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Author: ZenvestorB Big red star, 1000 posts Add to my Favorite Fools Ignore this person (you won't see their posts anymore) Number: of 441  
Subject: More Chap 8 Date: 2/24/2001 6:49 PM
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Hi Everybody,

Here's a summary in continuation of Chapter 8.

"Every investor who owns common stocks must expect to see them fluctuate in value over the years. In general, the shares of second line companies fluctuate more widely than the major ones, but this does not necessarily mean that a group of well established but smaller companies will make a poorer showing over a fairly long period. In any case, the investor may as well resign himself in advance to the probability, rather than the mere possibility, that most of his holdings will advance, say, 50% or more from their low point and decline the equivalent one-third or more from their high point at various periods in the next five years.

A serious investor is not likely to believe that the day-to-day or even month-to-month fluctuations of the stock market make him richer or poorer. But what about the longer term and wider changes? A substantial rise in the market is at once a legitimate reason for satisfaction and a cause for prudent concern, but it may also bring a strong temptation toward imprudent action.

It is for these reasons of human nature, even more than by calculation of financial gain or loss, that we favor some kind of mechanical method for varying the proportion of bonds to stocks in the investor's portfolio. The chief advantage perhaps is that such a formula will give the investor something to do. As the market advances, the investor will from time to time make sales out of his stock holdings, putting the proceeds into bonds; as it declines he will reverse the procedure. These activities will provide some outlet for his otherwise too-pent-up energies. If he is the right kind of investor he will take added satisfaction from the thought that his operations are exactly opposite from those of the crowd."

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I think that this portion of chapter 8 brings up a very interesting situation that faces the investor. Namely, the psychological effects of market value fluctuation (separate from changes in the intrinsic business value).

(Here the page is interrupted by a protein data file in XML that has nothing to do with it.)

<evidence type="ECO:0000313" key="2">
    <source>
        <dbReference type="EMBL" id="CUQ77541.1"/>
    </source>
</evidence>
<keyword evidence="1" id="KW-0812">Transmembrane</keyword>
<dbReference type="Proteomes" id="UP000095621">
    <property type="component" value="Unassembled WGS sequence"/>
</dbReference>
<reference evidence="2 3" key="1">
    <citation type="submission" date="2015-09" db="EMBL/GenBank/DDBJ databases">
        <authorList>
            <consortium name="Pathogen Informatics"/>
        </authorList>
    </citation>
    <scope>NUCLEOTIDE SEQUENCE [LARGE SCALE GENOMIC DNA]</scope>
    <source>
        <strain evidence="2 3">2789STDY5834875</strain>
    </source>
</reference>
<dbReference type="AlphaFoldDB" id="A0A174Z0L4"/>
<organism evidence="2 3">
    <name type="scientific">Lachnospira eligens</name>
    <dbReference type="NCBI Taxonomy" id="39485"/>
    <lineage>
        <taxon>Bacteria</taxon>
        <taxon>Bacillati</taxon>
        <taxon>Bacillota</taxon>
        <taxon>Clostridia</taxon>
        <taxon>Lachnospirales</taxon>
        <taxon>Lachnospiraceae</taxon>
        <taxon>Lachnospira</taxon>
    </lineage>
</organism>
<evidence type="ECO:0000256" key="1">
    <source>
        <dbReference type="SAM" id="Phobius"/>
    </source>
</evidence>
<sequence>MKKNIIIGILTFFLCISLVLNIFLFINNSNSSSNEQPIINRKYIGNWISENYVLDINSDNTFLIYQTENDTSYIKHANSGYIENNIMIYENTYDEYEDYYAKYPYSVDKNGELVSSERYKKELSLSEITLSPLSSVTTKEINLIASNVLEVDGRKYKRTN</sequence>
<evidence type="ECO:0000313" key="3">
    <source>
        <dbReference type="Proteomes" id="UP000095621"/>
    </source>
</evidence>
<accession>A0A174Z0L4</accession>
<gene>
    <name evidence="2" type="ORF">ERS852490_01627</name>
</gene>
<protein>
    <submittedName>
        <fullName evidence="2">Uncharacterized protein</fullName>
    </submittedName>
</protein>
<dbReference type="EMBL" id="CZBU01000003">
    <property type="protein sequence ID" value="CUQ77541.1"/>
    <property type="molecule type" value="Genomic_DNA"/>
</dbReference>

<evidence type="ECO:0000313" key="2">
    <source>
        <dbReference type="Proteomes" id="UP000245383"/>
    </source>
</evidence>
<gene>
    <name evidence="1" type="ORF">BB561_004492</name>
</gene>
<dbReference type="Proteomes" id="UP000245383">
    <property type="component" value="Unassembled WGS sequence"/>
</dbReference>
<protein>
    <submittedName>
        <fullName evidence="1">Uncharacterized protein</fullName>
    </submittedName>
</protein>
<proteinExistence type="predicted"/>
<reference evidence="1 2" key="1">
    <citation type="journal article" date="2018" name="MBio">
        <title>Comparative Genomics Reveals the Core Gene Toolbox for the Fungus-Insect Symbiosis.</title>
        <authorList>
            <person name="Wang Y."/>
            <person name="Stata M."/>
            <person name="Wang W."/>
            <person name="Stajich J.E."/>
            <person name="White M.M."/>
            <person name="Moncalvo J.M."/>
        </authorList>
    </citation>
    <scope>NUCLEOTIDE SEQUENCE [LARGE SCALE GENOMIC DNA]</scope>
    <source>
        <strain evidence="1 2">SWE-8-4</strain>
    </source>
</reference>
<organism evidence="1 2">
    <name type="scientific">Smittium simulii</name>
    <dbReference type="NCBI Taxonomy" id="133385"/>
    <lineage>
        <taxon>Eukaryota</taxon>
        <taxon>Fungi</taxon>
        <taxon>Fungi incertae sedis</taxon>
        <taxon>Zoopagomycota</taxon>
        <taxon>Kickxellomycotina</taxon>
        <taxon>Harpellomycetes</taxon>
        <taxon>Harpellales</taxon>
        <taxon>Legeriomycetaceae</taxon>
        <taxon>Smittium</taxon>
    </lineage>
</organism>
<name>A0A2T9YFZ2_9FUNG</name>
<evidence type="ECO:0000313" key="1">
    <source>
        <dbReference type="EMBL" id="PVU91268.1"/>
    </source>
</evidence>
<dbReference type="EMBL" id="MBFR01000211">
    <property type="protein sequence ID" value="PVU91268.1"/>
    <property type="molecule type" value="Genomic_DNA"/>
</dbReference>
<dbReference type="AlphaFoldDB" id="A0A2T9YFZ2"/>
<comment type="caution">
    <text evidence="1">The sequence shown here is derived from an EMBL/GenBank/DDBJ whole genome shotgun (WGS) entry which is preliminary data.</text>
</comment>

As the chapter mentions, most stock holdings will fluctuate in market value significantly over a number of years. This creates both opportunity and risk. It offers an opportunity if one takes advantage of a market misappraisal to sell at a significant gain from intrinsic value or purchase at a significant discount to intrinsic value. But it also offers risk if one is so influenced by the market price to sell out at a low point and at a significant discount to fair value or if one gets caught up in bullish enthusiasm and purchases at speculative prices.

I think that this is another example of the major role that discipline and focus and courage plays in beneficial stock investing. While the methodologies of prudent investing are not that difficult, the psychological pressure to maintain one's tested valuations against the vagaries of Mr. Market is often enormous.

Peter Lynch makes a comparable insight,

"Keeping the faith and stockpicking are normally not discussed in the same paragraph, but success in the latter depends on the former. You can be the worlds greatest expert on balance sheets or p/e ratios, but without faith, you'll tend to believe the negative headlines. You can put your assets in a good mutual fund, but without faith you'll sell when you fear the worst, which undoubtedly will be when the prices are the lowest."

ZB
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